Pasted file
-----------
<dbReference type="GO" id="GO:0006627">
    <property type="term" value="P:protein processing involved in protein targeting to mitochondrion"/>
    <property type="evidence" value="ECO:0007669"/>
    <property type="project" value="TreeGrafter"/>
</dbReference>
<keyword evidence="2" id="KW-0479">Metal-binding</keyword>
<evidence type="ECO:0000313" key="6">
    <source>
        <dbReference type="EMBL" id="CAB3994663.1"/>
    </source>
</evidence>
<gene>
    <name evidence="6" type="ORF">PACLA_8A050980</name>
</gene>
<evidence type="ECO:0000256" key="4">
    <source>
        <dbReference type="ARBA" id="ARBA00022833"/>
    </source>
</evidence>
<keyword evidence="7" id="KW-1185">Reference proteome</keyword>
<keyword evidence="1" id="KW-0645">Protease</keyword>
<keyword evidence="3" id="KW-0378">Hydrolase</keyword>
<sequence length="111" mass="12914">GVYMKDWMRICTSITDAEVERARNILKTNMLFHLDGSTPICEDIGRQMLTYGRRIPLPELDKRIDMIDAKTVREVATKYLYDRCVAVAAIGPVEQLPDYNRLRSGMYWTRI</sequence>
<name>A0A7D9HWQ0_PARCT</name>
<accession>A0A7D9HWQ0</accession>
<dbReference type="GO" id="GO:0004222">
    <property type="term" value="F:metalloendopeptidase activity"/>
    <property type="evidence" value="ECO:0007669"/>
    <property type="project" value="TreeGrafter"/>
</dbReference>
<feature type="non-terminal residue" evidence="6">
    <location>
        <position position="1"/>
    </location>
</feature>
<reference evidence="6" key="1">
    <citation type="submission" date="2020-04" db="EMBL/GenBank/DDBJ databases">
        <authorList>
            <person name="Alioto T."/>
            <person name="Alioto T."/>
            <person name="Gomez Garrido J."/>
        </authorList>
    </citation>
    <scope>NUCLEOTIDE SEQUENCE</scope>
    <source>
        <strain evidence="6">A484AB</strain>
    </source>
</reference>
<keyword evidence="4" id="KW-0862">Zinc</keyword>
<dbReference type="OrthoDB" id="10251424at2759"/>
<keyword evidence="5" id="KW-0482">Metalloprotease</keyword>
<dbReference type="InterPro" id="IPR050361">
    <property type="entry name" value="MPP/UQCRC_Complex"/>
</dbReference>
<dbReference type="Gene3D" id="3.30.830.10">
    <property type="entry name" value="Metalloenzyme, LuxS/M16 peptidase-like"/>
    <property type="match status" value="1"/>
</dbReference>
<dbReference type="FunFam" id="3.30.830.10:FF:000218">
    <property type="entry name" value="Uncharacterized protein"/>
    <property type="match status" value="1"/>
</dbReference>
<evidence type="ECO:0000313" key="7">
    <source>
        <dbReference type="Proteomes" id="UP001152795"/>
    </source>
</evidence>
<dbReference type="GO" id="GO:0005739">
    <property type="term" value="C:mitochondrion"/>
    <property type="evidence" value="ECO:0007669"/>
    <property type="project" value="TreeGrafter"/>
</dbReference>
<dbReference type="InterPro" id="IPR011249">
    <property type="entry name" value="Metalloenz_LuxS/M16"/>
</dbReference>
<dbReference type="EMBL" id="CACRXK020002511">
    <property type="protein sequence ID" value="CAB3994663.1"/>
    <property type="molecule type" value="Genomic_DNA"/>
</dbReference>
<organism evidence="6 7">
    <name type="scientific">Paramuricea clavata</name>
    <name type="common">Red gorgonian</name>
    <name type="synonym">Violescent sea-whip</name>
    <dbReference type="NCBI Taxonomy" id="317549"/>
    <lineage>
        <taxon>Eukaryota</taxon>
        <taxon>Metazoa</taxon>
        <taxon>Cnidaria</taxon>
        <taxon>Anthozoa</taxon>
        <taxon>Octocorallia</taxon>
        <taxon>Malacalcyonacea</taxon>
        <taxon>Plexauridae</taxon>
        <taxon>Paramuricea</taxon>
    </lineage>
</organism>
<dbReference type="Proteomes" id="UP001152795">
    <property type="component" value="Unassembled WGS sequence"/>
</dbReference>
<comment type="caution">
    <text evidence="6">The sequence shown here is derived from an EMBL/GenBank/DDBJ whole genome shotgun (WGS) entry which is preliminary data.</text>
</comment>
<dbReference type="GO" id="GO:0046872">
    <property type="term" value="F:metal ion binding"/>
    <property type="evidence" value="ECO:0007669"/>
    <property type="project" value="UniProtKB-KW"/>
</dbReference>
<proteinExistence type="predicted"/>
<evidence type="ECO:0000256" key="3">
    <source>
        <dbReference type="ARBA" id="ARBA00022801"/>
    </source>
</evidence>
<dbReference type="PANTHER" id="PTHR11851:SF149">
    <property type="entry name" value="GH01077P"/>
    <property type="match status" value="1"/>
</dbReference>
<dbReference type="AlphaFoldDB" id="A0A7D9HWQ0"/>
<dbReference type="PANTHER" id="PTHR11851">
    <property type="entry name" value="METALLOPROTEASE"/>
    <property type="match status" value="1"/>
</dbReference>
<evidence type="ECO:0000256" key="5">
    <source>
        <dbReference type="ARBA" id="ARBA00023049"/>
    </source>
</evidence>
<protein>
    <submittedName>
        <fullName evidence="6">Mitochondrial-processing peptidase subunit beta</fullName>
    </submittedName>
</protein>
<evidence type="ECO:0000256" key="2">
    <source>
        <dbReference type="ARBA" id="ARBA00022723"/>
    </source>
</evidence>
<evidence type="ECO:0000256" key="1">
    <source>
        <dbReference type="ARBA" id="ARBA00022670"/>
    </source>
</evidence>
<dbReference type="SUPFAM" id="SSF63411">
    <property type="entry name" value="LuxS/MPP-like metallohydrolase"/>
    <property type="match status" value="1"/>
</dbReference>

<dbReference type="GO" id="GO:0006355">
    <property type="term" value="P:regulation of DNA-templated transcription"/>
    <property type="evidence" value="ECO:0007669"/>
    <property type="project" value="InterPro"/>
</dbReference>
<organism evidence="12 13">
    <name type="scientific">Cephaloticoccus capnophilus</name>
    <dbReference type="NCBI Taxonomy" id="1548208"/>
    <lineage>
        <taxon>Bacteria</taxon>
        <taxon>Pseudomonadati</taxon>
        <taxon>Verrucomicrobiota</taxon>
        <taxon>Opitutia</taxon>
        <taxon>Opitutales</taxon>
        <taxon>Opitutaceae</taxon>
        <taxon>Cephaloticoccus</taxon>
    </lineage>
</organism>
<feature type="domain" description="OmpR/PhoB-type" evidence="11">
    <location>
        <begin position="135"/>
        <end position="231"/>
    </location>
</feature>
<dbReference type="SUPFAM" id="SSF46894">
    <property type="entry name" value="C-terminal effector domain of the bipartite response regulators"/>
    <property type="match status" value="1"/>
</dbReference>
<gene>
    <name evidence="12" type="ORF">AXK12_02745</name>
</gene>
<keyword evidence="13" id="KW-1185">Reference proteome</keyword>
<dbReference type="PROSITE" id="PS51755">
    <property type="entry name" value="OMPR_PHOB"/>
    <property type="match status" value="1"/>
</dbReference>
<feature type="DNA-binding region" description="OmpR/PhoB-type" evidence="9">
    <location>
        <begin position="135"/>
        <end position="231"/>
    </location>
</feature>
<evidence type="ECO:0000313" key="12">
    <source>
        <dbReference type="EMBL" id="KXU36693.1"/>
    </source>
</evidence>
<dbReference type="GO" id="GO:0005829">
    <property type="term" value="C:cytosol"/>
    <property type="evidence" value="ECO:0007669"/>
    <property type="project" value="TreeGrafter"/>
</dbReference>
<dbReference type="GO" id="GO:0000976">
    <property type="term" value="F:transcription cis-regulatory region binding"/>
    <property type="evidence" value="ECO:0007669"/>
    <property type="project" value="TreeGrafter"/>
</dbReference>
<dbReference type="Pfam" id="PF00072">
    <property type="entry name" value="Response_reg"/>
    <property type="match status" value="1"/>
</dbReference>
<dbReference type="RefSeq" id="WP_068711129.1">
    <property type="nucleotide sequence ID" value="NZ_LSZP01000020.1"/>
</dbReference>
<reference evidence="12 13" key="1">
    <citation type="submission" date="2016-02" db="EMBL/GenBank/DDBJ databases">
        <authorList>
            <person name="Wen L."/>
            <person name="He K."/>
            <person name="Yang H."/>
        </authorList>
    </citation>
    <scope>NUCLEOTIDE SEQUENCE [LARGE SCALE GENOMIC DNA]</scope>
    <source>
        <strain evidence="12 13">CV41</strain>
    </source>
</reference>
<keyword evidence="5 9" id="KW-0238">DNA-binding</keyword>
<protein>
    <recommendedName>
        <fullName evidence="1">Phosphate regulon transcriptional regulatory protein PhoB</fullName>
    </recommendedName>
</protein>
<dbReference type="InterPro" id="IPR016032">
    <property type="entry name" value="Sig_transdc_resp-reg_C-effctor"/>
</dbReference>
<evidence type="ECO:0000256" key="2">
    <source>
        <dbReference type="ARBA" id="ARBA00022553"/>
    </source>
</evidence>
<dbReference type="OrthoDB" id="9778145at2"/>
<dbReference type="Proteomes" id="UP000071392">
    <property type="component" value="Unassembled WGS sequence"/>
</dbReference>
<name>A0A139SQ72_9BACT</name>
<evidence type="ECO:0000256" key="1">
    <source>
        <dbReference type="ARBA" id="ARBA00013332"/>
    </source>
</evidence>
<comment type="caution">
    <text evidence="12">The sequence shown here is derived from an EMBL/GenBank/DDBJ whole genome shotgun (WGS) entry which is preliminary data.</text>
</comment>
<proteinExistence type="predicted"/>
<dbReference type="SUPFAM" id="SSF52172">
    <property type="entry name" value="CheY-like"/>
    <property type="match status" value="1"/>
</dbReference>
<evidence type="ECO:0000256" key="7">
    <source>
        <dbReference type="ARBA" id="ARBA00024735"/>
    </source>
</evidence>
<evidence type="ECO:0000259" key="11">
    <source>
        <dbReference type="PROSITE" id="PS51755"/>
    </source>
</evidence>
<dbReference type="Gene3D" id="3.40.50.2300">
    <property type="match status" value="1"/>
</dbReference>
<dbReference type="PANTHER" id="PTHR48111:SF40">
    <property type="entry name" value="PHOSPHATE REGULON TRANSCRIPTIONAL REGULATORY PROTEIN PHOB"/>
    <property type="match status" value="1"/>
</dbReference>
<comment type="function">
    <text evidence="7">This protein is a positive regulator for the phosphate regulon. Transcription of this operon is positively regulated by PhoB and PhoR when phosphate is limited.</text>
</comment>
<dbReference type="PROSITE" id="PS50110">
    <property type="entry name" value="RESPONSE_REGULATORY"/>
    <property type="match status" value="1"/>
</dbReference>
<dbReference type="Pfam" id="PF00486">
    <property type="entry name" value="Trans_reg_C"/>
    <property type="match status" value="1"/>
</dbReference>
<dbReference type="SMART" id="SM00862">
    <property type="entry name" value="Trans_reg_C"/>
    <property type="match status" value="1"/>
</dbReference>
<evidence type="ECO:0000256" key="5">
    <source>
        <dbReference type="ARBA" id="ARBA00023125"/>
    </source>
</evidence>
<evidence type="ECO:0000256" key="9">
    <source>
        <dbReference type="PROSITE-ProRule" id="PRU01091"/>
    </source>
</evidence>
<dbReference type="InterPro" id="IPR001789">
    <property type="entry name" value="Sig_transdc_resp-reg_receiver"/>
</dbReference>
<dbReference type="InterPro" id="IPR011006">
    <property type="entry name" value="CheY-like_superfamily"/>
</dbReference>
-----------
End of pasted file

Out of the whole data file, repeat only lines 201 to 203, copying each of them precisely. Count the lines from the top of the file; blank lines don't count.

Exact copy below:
    <property type="project" value="TreeGrafter"/>
</dbReference>
<dbReference type="Pfam" id="PF00072">